Bakers Journal

Visions of Sugarplums & Babies

November 29, 2007
By Jane Ayer

The leaves are brilliant

The leaves are brilliant, the air is crisp, and Halloween is just around the corner. You’ve made it through Thanksgiving, and next approaches one of your busiest periods, if not the busiest: the holiday season. At this point, you’re likely in major planning mode, trying to decide what you’ll include in your holiday product lineup, stocking up on special ingredients like candied fruit and spices, looking at last year’s sales and determining just how much product you’ll need on hand for this year. Well, is this the issue for you!

For a little inspiration as you choose exactly what you’re going to offer your customers, turn to our holiday formula section on pages 14 and 15, where you’ll find a recipe for gumdrop cake, a perennial favourite during the holidays in the Maritimes. I remember many a Christmas cutting gumdrops into the required size, remember the torture of having to wait for the cake to cool, remember finally getting to have a heavenly slice (one side slathered with butter) with a glass of milk. If my mom made it too far in advance, the chances were slim of it lasting until Christmas day. The cake has great kid appeal, but will also be a hit with adults who aren’t big fans of traditional fruitcake. It’s also cheaper to make than fruitcake and requires less effort. Along with the gumdrop cake formula, you’ll find a recipe for a cranberry bread that hints of eggnog, a Danish kringle that requires less work than the traditional method, gingerbread that even non-gingerbread lovers will love, and cookies that are fragrant with the taste and smell of oranges (the recipe for which comes from a long-closed Toronto bakery).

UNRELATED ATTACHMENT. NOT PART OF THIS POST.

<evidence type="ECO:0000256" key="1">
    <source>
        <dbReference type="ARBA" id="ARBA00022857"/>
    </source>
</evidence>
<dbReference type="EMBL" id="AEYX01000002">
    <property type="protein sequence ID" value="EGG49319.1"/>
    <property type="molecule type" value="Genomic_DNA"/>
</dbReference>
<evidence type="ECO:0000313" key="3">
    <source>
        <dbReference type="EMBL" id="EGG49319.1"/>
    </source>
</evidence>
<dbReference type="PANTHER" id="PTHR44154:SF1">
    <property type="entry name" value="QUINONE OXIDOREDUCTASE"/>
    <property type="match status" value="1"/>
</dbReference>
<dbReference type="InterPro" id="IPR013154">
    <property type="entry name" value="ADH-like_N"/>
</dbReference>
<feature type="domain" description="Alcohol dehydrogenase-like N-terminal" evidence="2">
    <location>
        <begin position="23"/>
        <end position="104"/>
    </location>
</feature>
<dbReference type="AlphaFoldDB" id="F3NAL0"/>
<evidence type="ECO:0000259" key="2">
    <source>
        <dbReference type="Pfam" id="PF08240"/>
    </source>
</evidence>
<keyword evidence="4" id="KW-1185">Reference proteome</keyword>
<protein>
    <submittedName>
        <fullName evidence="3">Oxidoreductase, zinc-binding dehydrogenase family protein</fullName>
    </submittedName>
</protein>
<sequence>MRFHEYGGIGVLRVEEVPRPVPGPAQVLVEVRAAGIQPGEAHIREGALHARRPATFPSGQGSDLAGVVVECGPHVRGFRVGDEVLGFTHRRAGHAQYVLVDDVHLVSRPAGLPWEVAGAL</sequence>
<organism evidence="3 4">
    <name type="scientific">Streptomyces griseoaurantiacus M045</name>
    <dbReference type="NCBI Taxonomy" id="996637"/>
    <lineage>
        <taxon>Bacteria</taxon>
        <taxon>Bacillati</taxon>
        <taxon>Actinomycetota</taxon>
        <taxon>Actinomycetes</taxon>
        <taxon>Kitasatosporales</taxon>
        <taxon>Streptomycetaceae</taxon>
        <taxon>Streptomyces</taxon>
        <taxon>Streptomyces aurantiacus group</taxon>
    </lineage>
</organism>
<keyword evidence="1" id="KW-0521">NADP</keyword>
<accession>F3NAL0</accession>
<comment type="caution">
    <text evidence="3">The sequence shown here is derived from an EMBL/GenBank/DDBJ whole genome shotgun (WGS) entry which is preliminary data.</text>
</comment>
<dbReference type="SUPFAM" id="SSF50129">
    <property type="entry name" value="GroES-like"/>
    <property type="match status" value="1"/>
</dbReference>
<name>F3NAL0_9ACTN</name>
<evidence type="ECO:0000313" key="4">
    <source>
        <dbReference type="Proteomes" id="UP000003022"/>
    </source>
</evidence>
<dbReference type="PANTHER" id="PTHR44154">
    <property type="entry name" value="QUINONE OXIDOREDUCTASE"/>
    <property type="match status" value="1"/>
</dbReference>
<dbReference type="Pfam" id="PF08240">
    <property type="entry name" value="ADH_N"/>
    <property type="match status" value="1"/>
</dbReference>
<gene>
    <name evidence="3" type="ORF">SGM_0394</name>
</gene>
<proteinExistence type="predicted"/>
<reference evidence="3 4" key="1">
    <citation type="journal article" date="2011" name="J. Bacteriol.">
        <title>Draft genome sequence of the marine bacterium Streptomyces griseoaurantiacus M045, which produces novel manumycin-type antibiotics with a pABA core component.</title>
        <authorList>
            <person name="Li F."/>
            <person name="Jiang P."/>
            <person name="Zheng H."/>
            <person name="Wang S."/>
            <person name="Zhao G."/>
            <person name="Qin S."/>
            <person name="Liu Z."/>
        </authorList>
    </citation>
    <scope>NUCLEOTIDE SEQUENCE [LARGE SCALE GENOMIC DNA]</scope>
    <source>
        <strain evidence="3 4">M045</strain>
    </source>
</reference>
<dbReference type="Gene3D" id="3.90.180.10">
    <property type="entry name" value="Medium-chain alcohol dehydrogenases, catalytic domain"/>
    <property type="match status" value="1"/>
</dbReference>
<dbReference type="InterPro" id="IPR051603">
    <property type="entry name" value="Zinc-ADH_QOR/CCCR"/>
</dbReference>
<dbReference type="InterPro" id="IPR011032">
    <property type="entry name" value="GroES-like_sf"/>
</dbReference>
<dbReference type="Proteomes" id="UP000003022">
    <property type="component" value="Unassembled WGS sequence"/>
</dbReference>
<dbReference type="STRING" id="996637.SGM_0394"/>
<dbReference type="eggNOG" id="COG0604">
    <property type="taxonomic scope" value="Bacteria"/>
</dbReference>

Next, turn to Michelle Brisebois’ column, where you’ll find tips for wrapping up some of these products into holiday gift baskets that are just right for time-strapped, at-their-wits-end shoppers. And for advice on choosing packaging that fits the flavour and feel of your products, turn to page 18.


As I write this, I’m in my own planning mode: to hand over what has in some ways been a child, my own baby to nurture and grow and learn from, in preparation for a real live baby to nurture and grow and learn from, my first. I’m now 34 weeks pregnant. But, because of the way our publishing schedule works, by the time you read this, there’s a very strong likelihood I’ll be holding my baby in my arms, trying to cope through sleepless nights, staring in awe and wonder with my husband at the creature who has turned our world (in the very best of ways) upside down.

I’ve been with the magazine for five years now, started on an October day in 2001. Since then, I’ve sampled many a loaf of bread, spoken to many a baker, walked many a trade show floor, learned so much about this vibrant and varied industry. And your passion has rubbed off. I am fascinated by the magic and skill required for making the perfect loaf of bread, the one with just the right crumb structure, just the right crunch and colour to the crust, just the right flavour and mouth appeal. I have loved this job and will miss it. Mostly I will miss you: your dedication, your willingness to share your stories – and your products! But you’re being left in very good hands, those of a woman by the name of Barbara Lauer Hoffman, whom you will meet in the next issue.

A year from now, I expect to be returning to this page, returning to the post. In the meantime, thanks for sharing and happy baking.

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